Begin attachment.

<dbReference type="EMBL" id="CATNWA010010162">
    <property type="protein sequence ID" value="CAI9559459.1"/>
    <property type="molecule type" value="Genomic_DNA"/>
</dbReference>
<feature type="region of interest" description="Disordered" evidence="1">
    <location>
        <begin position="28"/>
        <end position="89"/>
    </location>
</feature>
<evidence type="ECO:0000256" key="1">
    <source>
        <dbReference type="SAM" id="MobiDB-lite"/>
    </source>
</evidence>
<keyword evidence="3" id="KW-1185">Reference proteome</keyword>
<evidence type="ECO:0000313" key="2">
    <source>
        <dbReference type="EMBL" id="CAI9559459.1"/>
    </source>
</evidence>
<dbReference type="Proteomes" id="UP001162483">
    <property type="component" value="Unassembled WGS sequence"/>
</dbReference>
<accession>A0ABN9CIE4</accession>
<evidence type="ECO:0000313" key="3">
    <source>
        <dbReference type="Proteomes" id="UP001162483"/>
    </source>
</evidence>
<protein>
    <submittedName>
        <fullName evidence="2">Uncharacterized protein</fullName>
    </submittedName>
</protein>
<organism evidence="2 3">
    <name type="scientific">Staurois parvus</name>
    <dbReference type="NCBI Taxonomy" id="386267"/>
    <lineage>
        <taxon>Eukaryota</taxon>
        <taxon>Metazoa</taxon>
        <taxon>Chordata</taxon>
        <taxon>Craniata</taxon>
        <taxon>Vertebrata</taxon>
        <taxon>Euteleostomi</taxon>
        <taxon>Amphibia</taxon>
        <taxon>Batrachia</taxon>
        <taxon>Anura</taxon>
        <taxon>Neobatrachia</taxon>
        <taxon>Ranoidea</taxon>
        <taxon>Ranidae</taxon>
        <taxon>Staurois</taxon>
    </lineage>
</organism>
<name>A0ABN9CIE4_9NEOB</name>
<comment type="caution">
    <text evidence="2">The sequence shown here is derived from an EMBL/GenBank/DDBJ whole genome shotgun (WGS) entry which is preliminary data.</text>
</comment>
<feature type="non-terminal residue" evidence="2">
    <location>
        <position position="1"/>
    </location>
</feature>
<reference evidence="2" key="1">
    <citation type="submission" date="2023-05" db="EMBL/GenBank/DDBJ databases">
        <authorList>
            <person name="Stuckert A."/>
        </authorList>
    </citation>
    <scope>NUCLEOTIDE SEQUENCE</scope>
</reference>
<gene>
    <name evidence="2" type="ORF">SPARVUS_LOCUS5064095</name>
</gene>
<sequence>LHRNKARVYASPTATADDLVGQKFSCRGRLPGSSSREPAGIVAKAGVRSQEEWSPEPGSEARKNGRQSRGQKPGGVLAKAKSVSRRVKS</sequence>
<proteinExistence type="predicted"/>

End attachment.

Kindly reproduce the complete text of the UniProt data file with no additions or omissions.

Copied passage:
<dbReference type="EMBL" id="CATNWA010010162">
    <property type="protein sequence ID" value="CAI9559459.1"/>
    <property type="molecule type" value="Genomic_DNA"/>
</dbReference>
<feature type="region of interest" description="Disordered" evidence="1">
    <location>
        <begin position="28"/>
        <end position="89"/>
    </location>
</feature>
<evidence type="ECO:0000256" key="1">
    <source>
        <dbReference type="SAM" id="MobiDB-lite"/>
    </source>
</evidence>
<keyword evidence="3" id="KW-1185">Reference proteome</keyword>
<evidence type="ECO:0000313" key="2">
    <source>
        <dbReference type="EMBL" id="CAI9559459.1"/>
    </source>
</evidence>
<dbReference type="Proteomes" id="UP001162483">
    <property type="component" value="Unassembled WGS sequence"/>
</dbReference>
<accession>A0ABN9CIE4</accession>
<evidence type="ECO:0000313" key="3">
    <source>
        <dbReference type="Proteomes" id="UP001162483"/>
    </source>
</evidence>
<protein>
    <submittedName>
        <fullName evidence="2">Uncharacterized protein</fullName>
    </submittedName>
</protein>
<organism evidence="2 3">
    <name type="scientific">Staurois parvus</name>
    <dbReference type="NCBI Taxonomy" id="386267"/>
    <lineage>
        <taxon>Eukaryota</taxon>
        <taxon>Metazoa</taxon>
        <taxon>Chordata</taxon>
        <taxon>Craniata</taxon>
        <taxon>Vertebrata</taxon>
        <taxon>Euteleostomi</taxon>
        <taxon>Amphibia</taxon>
        <taxon>Batrachia</taxon>
        <taxon>Anura</taxon>
        <taxon>Neobatrachia</taxon>
        <taxon>Ranoidea</taxon>
        <taxon>Ranidae</taxon>
        <taxon>Staurois</taxon>
    </lineage>
</organism>
<name>A0ABN9CIE4_9NEOB</name>
<comment type="caution">
    <text evidence="2">The sequence shown here is derived from an EMBL/GenBank/DDBJ whole genome shotgun (WGS) entry which is preliminary data.</text>
</comment>
<feature type="non-terminal residue" evidence="2">
    <location>
        <position position="1"/>
    </location>
</feature>
<reference evidence="2" key="1">
    <citation type="submission" date="2023-05" db="EMBL/GenBank/DDBJ databases">
        <authorList>
            <person name="Stuckert A."/>
        </authorList>
    </citation>
    <scope>NUCLEOTIDE SEQUENCE</scope>
</reference>
<gene>
    <name evidence="2" type="ORF">SPARVUS_LOCUS5064095</name>
</gene>
<sequence>LHRNKARVYASPTATADDLVGQKFSCRGRLPGSSSREPAGIVAKAGVRSQEEWSPEPGSEARKNGRQSRGQKPGGVLAKAKSVSRRVKS</sequence>
<proteinExistence type="predicted"/>